He left the players with an assignment, and it was a very important one.
The players were instructed to spend time around the new staff. Jim McElwain told the players that his office door would always be open, and players were always welcome to come up to the second floor of the football facility and spend time with him. It was especially encouraged in the first year when McElwain and the players are in the beginning process of getting to know each other.
The same goes for the assistant coaches. Every group on the roster except for the Florida wide receivers know who their position coach will be. The relationships with their assistant coaches need to be built, especially before the start of spring practice.
McElwain also encouraged his players to spend time in the weight room. The director of strength and conditioning role, filled by Mike Kent, is an important one during the offseason. McElwain encouraged his players to spend time in the weight room, not necessarily to work out, but to get to know and build a relationship with the coaches that work in the weight room.
“It’s their responsibility to get down to the weight room to get to know the guys who are going to be part of that component,” Jim McElwain said. “Get up in our offices, meet us, get a chance to be around, get a chance to know us a little bit, know how much we care about them. Not only them as players but who they are as people and have a great effect for them the rest of their lives. That is huge.
“As you will see and get to know some of the guys that we have brought on board, it isn’t just about coaching ball, it’s about being involved in their lives, it’s about being there when things don’t go well and when things do go well. Knowing my door is always open, as all our coaches’ are, to come up and say hello.”
After the assignment for players to get to know the head coach and assistants, McElwain wanted his players to understand the expectations of the program. He shared the No. 1 rule that has always driven what he does in football: “Do what’s right.” It’s nothing over the top or groundbreaking, but it is what he expects from his players and staff.
McElwain asked his players how many have walked by the frozen fish aisle at Publix. There were some confused looks but hands went up in the air.
“You look down and the trout that is laying on ice, how does that make you feel? The last thing I want is a bunch of dead trout hanging around,” McElwain said. “It’s about energy and affecting people around you in a positive way.”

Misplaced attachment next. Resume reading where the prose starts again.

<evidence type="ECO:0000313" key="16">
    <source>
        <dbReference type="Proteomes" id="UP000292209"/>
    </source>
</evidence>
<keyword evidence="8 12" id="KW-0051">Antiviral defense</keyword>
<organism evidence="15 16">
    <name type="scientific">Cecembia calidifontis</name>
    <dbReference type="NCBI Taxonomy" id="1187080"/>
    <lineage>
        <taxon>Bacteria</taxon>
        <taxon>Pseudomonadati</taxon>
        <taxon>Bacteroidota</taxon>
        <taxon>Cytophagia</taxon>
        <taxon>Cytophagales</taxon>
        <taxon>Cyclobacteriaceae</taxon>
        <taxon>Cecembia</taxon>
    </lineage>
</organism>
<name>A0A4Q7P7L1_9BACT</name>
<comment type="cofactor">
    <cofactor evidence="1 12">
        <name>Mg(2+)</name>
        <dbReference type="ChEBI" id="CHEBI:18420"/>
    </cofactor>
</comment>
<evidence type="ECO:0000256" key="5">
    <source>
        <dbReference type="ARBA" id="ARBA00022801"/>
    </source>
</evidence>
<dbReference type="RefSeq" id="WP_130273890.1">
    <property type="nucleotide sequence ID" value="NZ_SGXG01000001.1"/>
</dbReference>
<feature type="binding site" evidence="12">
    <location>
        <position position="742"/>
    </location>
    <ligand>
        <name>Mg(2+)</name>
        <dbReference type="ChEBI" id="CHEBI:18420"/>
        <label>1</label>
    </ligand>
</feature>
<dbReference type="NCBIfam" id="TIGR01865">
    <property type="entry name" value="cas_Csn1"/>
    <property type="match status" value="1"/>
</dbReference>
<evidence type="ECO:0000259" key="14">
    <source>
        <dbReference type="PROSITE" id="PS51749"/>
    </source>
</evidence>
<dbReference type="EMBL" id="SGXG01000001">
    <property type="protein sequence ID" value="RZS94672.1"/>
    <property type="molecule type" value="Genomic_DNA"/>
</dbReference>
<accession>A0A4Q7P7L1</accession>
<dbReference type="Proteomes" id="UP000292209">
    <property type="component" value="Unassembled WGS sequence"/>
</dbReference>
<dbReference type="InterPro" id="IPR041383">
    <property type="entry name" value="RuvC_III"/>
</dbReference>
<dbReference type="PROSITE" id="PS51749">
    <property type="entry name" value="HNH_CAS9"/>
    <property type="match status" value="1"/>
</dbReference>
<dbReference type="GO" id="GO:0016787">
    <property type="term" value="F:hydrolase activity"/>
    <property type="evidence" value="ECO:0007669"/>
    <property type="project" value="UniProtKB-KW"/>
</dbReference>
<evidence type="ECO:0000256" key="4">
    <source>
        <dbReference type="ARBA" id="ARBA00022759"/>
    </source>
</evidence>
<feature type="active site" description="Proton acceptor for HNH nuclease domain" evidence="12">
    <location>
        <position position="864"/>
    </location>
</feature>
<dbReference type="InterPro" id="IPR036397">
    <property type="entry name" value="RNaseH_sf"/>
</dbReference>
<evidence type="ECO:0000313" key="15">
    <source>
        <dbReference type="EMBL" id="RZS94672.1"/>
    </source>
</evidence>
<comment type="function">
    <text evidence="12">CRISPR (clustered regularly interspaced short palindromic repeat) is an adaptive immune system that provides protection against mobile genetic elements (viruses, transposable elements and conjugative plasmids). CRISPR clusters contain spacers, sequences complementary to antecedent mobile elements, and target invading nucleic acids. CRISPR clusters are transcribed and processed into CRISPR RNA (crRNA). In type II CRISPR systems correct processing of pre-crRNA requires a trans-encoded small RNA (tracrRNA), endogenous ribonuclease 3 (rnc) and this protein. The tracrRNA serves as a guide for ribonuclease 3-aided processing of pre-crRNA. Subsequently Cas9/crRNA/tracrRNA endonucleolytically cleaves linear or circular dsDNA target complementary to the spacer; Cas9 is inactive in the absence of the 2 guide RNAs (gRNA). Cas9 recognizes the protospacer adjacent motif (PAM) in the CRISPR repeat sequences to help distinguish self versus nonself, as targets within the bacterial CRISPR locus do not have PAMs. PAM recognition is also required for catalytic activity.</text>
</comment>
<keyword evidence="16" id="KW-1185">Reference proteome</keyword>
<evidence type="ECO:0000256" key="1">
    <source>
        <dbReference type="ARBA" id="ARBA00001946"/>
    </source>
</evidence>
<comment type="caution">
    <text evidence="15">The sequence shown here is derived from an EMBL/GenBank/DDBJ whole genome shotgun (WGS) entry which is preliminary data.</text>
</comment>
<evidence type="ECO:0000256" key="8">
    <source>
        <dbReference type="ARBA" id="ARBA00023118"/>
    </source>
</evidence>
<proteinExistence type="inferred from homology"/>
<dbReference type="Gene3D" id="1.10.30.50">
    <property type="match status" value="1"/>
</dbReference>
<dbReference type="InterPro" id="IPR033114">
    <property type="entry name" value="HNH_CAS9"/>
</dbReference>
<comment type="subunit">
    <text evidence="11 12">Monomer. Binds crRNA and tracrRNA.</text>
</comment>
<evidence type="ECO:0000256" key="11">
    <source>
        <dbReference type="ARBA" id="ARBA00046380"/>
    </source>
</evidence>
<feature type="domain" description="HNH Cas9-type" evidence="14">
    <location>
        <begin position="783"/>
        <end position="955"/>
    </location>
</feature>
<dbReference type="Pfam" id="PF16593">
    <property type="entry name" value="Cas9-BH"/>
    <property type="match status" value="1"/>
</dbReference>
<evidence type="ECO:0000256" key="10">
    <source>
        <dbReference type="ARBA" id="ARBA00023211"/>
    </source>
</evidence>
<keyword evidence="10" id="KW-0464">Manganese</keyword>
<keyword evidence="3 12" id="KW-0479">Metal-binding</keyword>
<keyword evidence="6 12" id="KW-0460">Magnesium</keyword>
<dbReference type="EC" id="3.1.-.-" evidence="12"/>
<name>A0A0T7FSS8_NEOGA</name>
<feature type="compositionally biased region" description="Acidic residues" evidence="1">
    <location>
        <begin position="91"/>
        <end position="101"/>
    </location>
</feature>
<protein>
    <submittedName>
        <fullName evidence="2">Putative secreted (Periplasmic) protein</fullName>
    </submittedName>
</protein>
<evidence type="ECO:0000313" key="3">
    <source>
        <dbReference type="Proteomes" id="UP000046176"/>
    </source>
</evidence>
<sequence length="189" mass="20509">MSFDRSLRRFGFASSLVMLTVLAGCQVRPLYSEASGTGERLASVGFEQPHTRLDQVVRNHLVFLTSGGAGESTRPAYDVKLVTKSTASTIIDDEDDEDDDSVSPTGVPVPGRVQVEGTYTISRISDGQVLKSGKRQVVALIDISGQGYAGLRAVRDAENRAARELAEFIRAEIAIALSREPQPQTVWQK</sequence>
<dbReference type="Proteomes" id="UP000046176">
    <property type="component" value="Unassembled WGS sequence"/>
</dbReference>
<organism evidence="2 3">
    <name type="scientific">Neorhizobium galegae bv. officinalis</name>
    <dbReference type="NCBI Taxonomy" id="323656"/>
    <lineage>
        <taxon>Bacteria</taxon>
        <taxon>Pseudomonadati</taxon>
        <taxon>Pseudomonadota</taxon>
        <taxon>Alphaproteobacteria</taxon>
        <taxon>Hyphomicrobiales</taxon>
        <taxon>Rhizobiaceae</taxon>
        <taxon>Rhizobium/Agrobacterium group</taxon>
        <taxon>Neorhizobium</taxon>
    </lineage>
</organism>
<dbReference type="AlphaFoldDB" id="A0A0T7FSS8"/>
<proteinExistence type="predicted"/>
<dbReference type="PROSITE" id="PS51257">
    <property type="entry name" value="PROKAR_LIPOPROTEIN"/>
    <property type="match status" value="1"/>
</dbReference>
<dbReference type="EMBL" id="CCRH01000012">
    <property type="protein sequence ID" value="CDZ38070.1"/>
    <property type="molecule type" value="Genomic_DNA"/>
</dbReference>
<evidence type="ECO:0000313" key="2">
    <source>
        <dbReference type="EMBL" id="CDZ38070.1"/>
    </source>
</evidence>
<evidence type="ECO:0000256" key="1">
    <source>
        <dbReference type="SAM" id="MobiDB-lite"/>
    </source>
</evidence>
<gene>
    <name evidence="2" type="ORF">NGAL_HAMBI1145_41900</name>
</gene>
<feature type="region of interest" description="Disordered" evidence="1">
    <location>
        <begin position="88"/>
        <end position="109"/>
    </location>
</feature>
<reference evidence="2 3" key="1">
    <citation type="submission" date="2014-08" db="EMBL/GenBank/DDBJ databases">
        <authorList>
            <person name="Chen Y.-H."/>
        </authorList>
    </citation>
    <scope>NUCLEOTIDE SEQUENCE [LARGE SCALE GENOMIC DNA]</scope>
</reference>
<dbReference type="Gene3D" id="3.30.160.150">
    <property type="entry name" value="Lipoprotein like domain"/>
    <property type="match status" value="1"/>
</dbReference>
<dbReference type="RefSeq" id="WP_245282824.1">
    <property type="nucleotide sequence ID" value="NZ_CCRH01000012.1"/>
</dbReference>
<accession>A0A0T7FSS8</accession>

McElwain was quick to point out that energy won’t be there for every person in the building on every day. Even the head coach admitted he might look like the dead trout despite being multiple cups of coffee into the day. But the energy from those around the program can mean a lot to lift the spirits of any coach or player that might be struggling that day.
Getting to know the players on a more personal level will begin on Thursday. McElwain will begin individual meetings with each player and member of the program on Thursday.
During Monday’s team meeting, McElwain spoke to the players about what those meetings will include -- another assignment the players need to go through. McElwain wants the players to come into their individual meeting with ideas and thoughts about the program and the way things have been done in the past, whether they’re positive or negative.
“What you find out when you do this is you may find a common thread within everybody, some things that come up more than once, more than twice,” McElwain said. “There’s a lot of outliers, and yet there’s some things that then kind of allow us to attack the organization and the infrastructure as to what direction we need to go.”
Some of the ways that the program operates could change, others will remain the same. McElwain wouldn’t elaborate on any of those ways on Wednesday, and it’s too early for him to know what does need to change. That’s why the players meetings are a good start before he starts deciding what to do.
That includes the way the organization works behind the scenes. McElwain laughed at the idea of Randy Shannon serving as recruiting coordinator, noting instead that he’ll have a “recruiting organization and a player personnel organization” to handle things away from the field.
The new staff will have a say in the changes made with the program, and they’re considering those changes now. When the players begin building those relationships with the assistants, McElwain is optimistic that they’ll find great men who know the game but also can help them become men off the field.
“They're good dudes, man,” McElwain said about his staff. “They're a lot of fun to be around. They've got energy and they care about kids. They care about being involved in young men's lives, not just in football. In this business and having been in it a long time, there's a thing called independent contractors that come in and out of programs that have self-agendas and not team or university or player agendas as a priority. That's why I'm really excited about where we're headed that way.
“We're going to do the same thing throughout the infrastructure as we build it. That's kind of where we're at there. We're off to a great start.”